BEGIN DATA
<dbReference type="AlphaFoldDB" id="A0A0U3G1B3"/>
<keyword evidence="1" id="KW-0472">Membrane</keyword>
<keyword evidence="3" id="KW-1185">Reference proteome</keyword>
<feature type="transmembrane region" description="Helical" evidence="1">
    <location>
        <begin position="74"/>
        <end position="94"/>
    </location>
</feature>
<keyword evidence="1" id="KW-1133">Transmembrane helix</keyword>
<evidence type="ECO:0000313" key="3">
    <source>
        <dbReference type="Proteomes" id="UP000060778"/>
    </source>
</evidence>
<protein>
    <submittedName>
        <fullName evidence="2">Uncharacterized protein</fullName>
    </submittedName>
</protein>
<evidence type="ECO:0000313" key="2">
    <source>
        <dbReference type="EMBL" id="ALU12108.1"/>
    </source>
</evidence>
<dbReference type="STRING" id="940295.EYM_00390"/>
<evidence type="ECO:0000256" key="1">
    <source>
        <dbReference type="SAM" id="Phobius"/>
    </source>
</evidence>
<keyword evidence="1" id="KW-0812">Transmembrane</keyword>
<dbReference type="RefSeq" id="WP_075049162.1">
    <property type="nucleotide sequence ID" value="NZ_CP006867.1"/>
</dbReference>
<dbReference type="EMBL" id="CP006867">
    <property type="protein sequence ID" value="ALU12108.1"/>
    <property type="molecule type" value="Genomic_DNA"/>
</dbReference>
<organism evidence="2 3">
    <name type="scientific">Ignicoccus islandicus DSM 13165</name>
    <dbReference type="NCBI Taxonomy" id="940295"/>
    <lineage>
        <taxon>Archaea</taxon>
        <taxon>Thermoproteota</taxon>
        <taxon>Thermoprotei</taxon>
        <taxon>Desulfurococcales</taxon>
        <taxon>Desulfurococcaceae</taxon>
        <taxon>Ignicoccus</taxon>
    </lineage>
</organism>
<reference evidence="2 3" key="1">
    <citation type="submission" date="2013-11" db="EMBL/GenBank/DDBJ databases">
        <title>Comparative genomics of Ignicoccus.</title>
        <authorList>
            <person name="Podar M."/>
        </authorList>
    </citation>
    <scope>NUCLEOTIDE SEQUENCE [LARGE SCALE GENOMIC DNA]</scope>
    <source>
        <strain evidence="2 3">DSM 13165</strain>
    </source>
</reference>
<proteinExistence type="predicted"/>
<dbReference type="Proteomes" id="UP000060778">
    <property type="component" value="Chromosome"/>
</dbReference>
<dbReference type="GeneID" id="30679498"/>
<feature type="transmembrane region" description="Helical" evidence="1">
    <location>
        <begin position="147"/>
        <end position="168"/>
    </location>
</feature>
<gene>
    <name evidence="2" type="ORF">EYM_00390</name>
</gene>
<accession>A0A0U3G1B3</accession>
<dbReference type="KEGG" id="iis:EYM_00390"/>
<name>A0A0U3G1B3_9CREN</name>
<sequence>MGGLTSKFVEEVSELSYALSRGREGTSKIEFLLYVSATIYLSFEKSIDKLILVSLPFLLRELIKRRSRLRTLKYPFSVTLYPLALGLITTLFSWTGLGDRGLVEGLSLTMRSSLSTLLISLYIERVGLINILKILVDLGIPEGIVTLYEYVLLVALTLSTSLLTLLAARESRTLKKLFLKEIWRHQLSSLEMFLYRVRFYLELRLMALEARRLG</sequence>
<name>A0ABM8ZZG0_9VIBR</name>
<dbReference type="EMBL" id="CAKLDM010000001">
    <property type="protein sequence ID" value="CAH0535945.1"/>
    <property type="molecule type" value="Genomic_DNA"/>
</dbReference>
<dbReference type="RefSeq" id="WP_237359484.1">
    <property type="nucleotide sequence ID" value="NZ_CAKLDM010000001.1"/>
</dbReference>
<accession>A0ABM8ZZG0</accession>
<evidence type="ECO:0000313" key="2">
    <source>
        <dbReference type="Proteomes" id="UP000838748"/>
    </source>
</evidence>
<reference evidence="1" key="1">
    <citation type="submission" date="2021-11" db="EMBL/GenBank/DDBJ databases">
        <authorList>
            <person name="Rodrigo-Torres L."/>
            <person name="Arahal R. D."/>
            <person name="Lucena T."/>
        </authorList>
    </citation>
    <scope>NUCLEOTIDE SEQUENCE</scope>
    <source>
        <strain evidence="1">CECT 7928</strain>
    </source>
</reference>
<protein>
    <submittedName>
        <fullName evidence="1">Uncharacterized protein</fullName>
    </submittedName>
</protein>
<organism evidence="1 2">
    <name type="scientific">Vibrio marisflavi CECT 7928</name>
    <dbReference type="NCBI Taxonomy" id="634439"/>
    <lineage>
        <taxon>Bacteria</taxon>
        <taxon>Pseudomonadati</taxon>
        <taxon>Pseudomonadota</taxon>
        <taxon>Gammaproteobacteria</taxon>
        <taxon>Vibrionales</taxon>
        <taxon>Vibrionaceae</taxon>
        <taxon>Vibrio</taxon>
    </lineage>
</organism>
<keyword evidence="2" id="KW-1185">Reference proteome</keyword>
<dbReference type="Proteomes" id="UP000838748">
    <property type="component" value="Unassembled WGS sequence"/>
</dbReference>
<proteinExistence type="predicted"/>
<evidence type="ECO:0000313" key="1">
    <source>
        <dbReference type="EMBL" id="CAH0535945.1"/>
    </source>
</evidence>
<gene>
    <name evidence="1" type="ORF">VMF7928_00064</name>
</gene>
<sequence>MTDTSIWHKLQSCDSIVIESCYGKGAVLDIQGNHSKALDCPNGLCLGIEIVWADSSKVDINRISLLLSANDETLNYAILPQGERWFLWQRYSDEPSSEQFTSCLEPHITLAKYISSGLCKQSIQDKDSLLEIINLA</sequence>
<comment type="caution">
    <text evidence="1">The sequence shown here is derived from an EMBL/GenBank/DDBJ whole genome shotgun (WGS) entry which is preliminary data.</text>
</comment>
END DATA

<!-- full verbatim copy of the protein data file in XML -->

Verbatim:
<dbReference type="AlphaFoldDB" id="A0A0U3G1B3"/>
<keyword evidence="1" id="KW-0472">Membrane</keyword>
<keyword evidence="3" id="KW-1185">Reference proteome</keyword>
<feature type="transmembrane region" description="Helical" evidence="1">
    <location>
        <begin position="74"/>
        <end position="94"/>
    </location>
</feature>
<keyword evidence="1" id="KW-1133">Transmembrane helix</keyword>
<evidence type="ECO:0000313" key="3">
    <source>
        <dbReference type="Proteomes" id="UP000060778"/>
    </source>
</evidence>
<protein>
    <submittedName>
        <fullName evidence="2">Uncharacterized protein</fullName>
    </submittedName>
</protein>
<evidence type="ECO:0000313" key="2">
    <source>
        <dbReference type="EMBL" id="ALU12108.1"/>
    </source>
</evidence>
<dbReference type="STRING" id="940295.EYM_00390"/>
<evidence type="ECO:0000256" key="1">
    <source>
        <dbReference type="SAM" id="Phobius"/>
    </source>
</evidence>
<keyword evidence="1" id="KW-0812">Transmembrane</keyword>
<dbReference type="RefSeq" id="WP_075049162.1">
    <property type="nucleotide sequence ID" value="NZ_CP006867.1"/>
</dbReference>
<dbReference type="EMBL" id="CP006867">
    <property type="protein sequence ID" value="ALU12108.1"/>
    <property type="molecule type" value="Genomic_DNA"/>
</dbReference>
<organism evidence="2 3">
    <name type="scientific">Ignicoccus islandicus DSM 13165</name>
    <dbReference type="NCBI Taxonomy" id="940295"/>
    <lineage>
        <taxon>Archaea</taxon>
        <taxon>Thermoproteota</taxon>
        <taxon>Thermoprotei</taxon>
        <taxon>Desulfurococcales</taxon>
        <taxon>Desulfurococcaceae</taxon>
        <taxon>Ignicoccus</taxon>
    </lineage>
</organism>
<reference evidence="2 3" key="1">
    <citation type="submission" date="2013-11" db="EMBL/GenBank/DDBJ databases">
        <title>Comparative genomics of Ignicoccus.</title>
        <authorList>
            <person name="Podar M."/>
        </authorList>
    </citation>
    <scope>NUCLEOTIDE SEQUENCE [LARGE SCALE GENOMIC DNA]</scope>
    <source>
        <strain evidence="2 3">DSM 13165</strain>
    </source>
</reference>
<proteinExistence type="predicted"/>
<dbReference type="Proteomes" id="UP000060778">
    <property type="component" value="Chromosome"/>
</dbReference>
<dbReference type="GeneID" id="30679498"/>
<feature type="transmembrane region" description="Helical" evidence="1">
    <location>
        <begin position="147"/>
        <end position="168"/>
    </location>
</feature>
<gene>
    <name evidence="2" type="ORF">EYM_00390</name>
</gene>
<accession>A0A0U3G1B3</accession>
<dbReference type="KEGG" id="iis:EYM_00390"/>
<name>A0A0U3G1B3_9CREN</name>
<sequence>MGGLTSKFVEEVSELSYALSRGREGTSKIEFLLYVSATIYLSFEKSIDKLILVSLPFLLRELIKRRSRLRTLKYPFSVTLYPLALGLITTLFSWTGLGDRGLVEGLSLTMRSSLSTLLISLYIERVGLINILKILVDLGIPEGIVTLYEYVLLVALTLSTSLLTLLAARESRTLKKLFLKEIWRHQLSSLEMFLYRVRFYLELRLMALEARRLG</sequence>
<name>A0ABM8ZZG0_9VIBR</name>
<dbReference type="EMBL" id="CAKLDM010000001">
    <property type="protein sequence ID" value="CAH0535945.1"/>
    <property type="molecule type" value="Genomic_DNA"/>
</dbReference>
<dbReference type="RefSeq" id="WP_237359484.1">
    <property type="nucleotide sequence ID" value="NZ_CAKLDM010000001.1"/>
</dbReference>
<accession>A0ABM8ZZG0</accession>
<evidence type="ECO:0000313" key="2">
    <source>
        <dbReference type="Proteomes" id="UP000838748"/>
    </source>
</evidence>
<reference evidence="1" key="1">
    <citation type="submission" date="2021-11" db="EMBL/GenBank/DDBJ databases">
        <authorList>
            <person name="Rodrigo-Torres L."/>
            <person name="Arahal R. D."/>
            <person name="Lucena T."/>
        </authorList>
    </citation>
    <scope>NUCLEOTIDE SEQUENCE</scope>
    <source>
        <strain evidence="1">CECT 7928</strain>
    </source>
</reference>
<protein>
    <submittedName>
        <fullName evidence="1">Uncharacterized protein</fullName>
    </submittedName>
</protein>
<organism evidence="1 2">
    <name type="scientific">Vibrio marisflavi CECT 7928</name>
    <dbReference type="NCBI Taxonomy" id="634439"/>
    <lineage>
        <taxon>Bacteria</taxon>
        <taxon>Pseudomonadati</taxon>
        <taxon>Pseudomonadota</taxon>
        <taxon>Gammaproteobacteria</taxon>
        <taxon>Vibrionales</taxon>
        <taxon>Vibrionaceae</taxon>
        <taxon>Vibrio</taxon>
    </lineage>
</organism>
<keyword evidence="2" id="KW-1185">Reference proteome</keyword>
<dbReference type="Proteomes" id="UP000838748">
    <property type="component" value="Unassembled WGS sequence"/>
</dbReference>
<proteinExistence type="predicted"/>
<evidence type="ECO:0000313" key="1">
    <source>
        <dbReference type="EMBL" id="CAH0535945.1"/>
    </source>
</evidence>
<gene>
    <name evidence="1" type="ORF">VMF7928_00064</name>
</gene>
<sequence>MTDTSIWHKLQSCDSIVIESCYGKGAVLDIQGNHSKALDCPNGLCLGIEIVWADSSKVDINRISLLLSANDETLNYAILPQGERWFLWQRYSDEPSSEQFTSCLEPHITLAKYISSGLCKQSIQDKDSLLEIINLA</sequence>
<comment type="caution">
    <text evidence="1">The sequence shown here is derived from an EMBL/GenBank/DDBJ whole genome shotgun (WGS) entry which is preliminary data.</text>
</comment>